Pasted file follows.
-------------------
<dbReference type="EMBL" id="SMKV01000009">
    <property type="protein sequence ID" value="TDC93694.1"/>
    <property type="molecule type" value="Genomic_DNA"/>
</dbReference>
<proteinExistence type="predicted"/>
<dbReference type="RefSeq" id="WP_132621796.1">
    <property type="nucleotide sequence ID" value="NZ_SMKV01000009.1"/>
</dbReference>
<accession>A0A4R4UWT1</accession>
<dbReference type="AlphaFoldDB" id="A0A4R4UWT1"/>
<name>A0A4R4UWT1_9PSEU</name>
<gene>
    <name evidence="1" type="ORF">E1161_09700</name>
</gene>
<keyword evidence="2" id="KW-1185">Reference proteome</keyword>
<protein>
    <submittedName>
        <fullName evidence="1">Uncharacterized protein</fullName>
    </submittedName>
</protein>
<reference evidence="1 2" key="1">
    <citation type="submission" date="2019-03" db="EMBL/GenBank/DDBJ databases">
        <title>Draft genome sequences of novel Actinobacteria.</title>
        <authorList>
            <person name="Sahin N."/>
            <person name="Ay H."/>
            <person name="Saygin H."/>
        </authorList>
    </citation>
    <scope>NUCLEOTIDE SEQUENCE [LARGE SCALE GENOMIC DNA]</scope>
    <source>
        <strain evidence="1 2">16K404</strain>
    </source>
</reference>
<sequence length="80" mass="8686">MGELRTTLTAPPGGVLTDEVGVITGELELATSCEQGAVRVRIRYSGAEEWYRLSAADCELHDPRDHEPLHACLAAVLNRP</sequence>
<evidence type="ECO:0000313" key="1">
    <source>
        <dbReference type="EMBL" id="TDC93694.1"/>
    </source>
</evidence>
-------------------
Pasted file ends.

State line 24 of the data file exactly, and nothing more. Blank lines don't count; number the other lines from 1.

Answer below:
        <authorList>